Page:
Yakshyeshwor temple; the Pashupatinath of Bhaktapur

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The Yakshyeshwor temple or the Pashupatinath temple of Bhaktapur is one of the best contributions of Malla dynasties. The temple still stands in between us, right behind the Vatsala Durga temple within the courtyard of Bhaktapur Durbar Square.

The temple, however till today is praised as one of the oldest temples of Bhaktapur. The shreds of evidence say that it dates back to 1475AD. That means it was contributed on the hand of King Yakshya Malla.

Yes, the king Yakshya Malla, who ruled over  Bhaktapur from 1428 to 1482 A.D. He also made Bhaktapur a strong fort and expanded its territory.

More about the Malla kings of Bhaktapur.

Besides, this two-storeyed temple seems like one of the most beautiful examples of pagoda tradition, not only in Bhaktapur but also in the whole of Nepal. The temple is utterly filled with the then’s woodcarvings and its beauty.

All of the twenty-four wooden struts of the temple have different images of shiva and shakti. Even the doors have mythical characters, telling us untold stories. You can have a gander at those perfect carvings but their postures are a kind of erogenous.

Those postures are based on the traditional erotic text Kamasutra.

You can easily recognize this temple. Cause it looks completely different from the Vatsala Durga temple which stands behind it. Moreover, people recognize this temple as the Pashupatinath temple too.  And, that’s because it has a phallus established in the temple which looks like as in the original Pashupatinath temple of gaushala, Kathmandu.

FAQs

No, it doesn’t. It lies at Changunarayan which is a northern hill station of Bhaktapur. That also consists of the oldest temple of Nepal, Changu Narayan Temple.

Yes, you can. You could even capture the images of the god and goddess of the sanctum if you made it in the time of Nityapuja.

No, it is not. It is opened for the Nityapuja, a daily worshipping ritual, and in an auspicious event.

It would be a pleasure to sneak around Bhaktapur Durbar Square. It doesn’t matter when you will visit there. But if you are interested in temples and worshipping then the morning would be the best time to be present there.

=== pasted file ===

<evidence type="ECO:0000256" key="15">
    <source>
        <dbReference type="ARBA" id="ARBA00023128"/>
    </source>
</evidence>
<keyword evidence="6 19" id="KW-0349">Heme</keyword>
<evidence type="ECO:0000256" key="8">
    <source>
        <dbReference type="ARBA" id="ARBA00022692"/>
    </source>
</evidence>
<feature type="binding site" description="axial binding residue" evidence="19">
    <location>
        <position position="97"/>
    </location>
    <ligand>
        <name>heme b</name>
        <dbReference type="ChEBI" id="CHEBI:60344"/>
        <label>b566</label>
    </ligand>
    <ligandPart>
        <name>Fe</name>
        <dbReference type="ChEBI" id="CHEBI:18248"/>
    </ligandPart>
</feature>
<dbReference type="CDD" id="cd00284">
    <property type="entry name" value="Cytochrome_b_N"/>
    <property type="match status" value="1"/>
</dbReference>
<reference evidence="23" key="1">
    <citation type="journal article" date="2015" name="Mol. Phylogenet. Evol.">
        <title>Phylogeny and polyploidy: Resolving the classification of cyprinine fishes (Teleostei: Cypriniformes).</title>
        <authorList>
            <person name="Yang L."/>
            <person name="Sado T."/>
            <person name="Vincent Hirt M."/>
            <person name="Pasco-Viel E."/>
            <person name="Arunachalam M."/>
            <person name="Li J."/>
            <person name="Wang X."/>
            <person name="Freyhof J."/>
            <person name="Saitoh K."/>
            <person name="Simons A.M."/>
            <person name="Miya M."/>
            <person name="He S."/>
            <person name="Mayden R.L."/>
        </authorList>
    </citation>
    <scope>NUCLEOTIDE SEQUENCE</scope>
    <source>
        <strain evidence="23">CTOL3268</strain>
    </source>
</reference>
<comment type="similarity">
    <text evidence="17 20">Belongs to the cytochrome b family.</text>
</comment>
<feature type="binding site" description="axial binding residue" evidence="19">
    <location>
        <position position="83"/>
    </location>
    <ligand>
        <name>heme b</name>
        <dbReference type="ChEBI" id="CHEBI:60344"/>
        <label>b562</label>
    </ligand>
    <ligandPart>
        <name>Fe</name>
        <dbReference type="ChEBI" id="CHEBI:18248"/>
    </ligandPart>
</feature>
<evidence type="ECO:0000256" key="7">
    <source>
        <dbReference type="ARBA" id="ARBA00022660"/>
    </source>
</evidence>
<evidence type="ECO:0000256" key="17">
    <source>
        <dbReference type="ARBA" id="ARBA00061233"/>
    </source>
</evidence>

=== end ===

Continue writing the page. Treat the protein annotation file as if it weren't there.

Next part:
The entrance fee to enter Bhaktapur along with the Bhaktapur Durbar Square varies as per the nationality. It costs, Rs.1500 for Non-SAARC nationality, Rs.500 to SAARC, and Chinese citizens, and free for the Nepalese.

No, you don’t need to pay for your infant. In fact, it is free entry to the children below 10 years of each national at Bhaktapur Durbar Square.

You could choose a local bus or hire a private vehicle to reach over there.

Yes, there are restaurants and cafes on-site, convenient for all kinds of visitors.

While being in Bhaktapur, you must mind few things like taking out of your shoes while entering the temple and other religious sites. Likewise, you might not be allowed to click pictures of some specific events or place. You should consider these things.

As we informed you earlier it is all safe for solo traveling which means you can travel without a guide. But we also recommend you to have a certified guide who would help you to understand the authentic Bhaktapur and the stories carved all over the monuments.

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  • Bhaktapur Durbar Square, Bhaktapur Municipality, Bhaktapur District, Nepal.

  • 27.671761, 85.428464
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  • This temple is also recognized as Pashupatinath temple because it has a phallus established in the temple which looks similar as of the original Pashupatinath temple of gaushala, Kathmandu.

Other places around Bhaktapur Durbar Square

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